Black Administrators in Child Welfare Annual Conference Addresses Disproportionality
Disproportionality in child welfare occurs when a group is overrepresented in the system as compared to their proportion in the population. For example, Black children are 31 percent of the child welfare population but only 14.7 percent of the children in the United States. Latino children are 20 percent of the child welfare population but only 16.9 percent of the U.S. child population. Native American children are 2 percent of the child welfare population but only 0.9 percent of the children in the United States.
The recent 2010 Annual Black Administrators in Child Welfare Conference, “The Power of Change: Reducing Disproportionality,” in Chicago focused on this important issue. Child welfare administrators from across the country met to talk about improving the child welfare system’s response to the needs of children of color and their families. Workshops highlighted innovative programs that incorporate a cultural lens into the development and improvement of policies and services that serve families in the child welfare system. There was a special emphasis on child welfare advocates and professionals working across professional lines as a way to identify solutions that reduce disproportionality. States shared promising practices that incorporate input from all stakeholders including agencies, judges, parents, police and schools.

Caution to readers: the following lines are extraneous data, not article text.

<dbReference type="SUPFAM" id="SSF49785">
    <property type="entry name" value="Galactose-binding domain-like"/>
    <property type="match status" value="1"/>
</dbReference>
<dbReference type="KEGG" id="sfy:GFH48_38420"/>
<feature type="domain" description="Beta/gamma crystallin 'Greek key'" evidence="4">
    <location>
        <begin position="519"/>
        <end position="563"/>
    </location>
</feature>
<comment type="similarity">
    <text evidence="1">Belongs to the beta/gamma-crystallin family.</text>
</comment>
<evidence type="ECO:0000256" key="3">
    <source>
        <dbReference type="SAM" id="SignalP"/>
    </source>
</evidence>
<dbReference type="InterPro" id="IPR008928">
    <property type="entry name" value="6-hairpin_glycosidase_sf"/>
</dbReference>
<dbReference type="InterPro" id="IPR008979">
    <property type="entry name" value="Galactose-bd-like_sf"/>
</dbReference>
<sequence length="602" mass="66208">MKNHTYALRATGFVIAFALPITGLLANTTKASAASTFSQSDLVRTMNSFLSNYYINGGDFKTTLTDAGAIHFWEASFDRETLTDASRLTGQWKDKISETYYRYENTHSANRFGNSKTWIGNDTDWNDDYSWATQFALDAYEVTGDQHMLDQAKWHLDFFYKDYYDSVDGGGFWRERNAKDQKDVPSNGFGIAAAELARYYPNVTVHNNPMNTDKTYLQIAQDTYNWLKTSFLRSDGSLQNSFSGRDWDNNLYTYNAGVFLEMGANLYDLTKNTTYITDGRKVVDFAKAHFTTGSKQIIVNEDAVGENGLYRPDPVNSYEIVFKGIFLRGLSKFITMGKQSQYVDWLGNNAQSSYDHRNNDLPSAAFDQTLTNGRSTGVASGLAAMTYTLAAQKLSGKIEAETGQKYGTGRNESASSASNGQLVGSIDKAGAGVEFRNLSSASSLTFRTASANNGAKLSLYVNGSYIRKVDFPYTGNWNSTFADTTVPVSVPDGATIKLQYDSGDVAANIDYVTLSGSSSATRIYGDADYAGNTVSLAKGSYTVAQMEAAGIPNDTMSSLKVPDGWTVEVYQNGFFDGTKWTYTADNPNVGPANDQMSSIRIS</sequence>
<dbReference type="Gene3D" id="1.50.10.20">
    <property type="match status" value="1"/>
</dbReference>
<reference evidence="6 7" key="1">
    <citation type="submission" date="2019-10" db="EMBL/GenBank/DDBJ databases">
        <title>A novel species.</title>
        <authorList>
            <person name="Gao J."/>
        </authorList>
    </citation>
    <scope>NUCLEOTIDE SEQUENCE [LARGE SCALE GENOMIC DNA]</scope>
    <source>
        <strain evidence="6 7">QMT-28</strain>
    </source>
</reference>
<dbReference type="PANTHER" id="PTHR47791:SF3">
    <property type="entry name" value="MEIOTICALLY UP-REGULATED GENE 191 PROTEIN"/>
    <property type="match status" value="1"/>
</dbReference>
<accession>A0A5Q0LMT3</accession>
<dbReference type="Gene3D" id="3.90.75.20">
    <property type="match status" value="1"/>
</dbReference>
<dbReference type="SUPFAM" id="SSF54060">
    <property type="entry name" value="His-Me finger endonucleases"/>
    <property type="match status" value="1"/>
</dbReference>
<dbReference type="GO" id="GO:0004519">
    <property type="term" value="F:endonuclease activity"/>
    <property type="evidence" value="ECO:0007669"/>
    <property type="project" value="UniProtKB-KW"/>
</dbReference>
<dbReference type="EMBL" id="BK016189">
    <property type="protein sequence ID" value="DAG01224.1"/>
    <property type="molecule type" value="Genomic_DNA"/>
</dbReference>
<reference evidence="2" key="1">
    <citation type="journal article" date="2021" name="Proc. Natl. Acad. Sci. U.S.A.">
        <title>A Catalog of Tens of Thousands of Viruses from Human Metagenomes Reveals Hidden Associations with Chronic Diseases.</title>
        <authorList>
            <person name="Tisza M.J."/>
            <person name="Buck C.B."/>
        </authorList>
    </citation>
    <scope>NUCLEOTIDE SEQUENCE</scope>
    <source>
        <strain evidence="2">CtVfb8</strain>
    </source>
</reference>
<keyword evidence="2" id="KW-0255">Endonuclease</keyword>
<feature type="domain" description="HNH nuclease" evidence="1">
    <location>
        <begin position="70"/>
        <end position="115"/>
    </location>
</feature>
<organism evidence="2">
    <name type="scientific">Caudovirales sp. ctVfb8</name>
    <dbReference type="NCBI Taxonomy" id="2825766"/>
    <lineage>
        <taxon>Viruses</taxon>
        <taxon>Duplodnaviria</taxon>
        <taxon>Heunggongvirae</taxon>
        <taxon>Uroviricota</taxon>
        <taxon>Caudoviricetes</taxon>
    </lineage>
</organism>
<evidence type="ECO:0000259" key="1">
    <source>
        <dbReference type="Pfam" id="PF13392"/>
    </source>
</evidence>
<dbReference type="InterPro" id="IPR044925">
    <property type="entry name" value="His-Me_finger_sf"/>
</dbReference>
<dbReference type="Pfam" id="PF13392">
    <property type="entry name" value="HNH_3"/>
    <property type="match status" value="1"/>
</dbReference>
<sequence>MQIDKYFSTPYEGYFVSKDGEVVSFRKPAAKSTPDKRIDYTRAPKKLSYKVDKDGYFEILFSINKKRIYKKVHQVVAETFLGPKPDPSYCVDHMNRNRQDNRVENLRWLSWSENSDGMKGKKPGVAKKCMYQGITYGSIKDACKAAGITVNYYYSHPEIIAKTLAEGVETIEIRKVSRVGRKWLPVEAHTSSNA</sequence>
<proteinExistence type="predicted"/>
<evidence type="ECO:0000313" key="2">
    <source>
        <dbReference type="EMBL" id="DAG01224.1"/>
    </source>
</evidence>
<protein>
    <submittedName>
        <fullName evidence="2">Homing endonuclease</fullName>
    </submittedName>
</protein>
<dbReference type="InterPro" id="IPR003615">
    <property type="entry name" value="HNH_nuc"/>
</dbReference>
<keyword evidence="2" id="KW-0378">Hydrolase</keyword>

Voices supports the work of any organization that seeks to increase equality across all children regardless of race or ethnicity. The messages and information obtained from the conference will serve to inform our continued child welfare advocacy efforts. You can learn more about this organization and how you can get involved in reducing disproportionality at the Black Administrators in Child Welfare Website.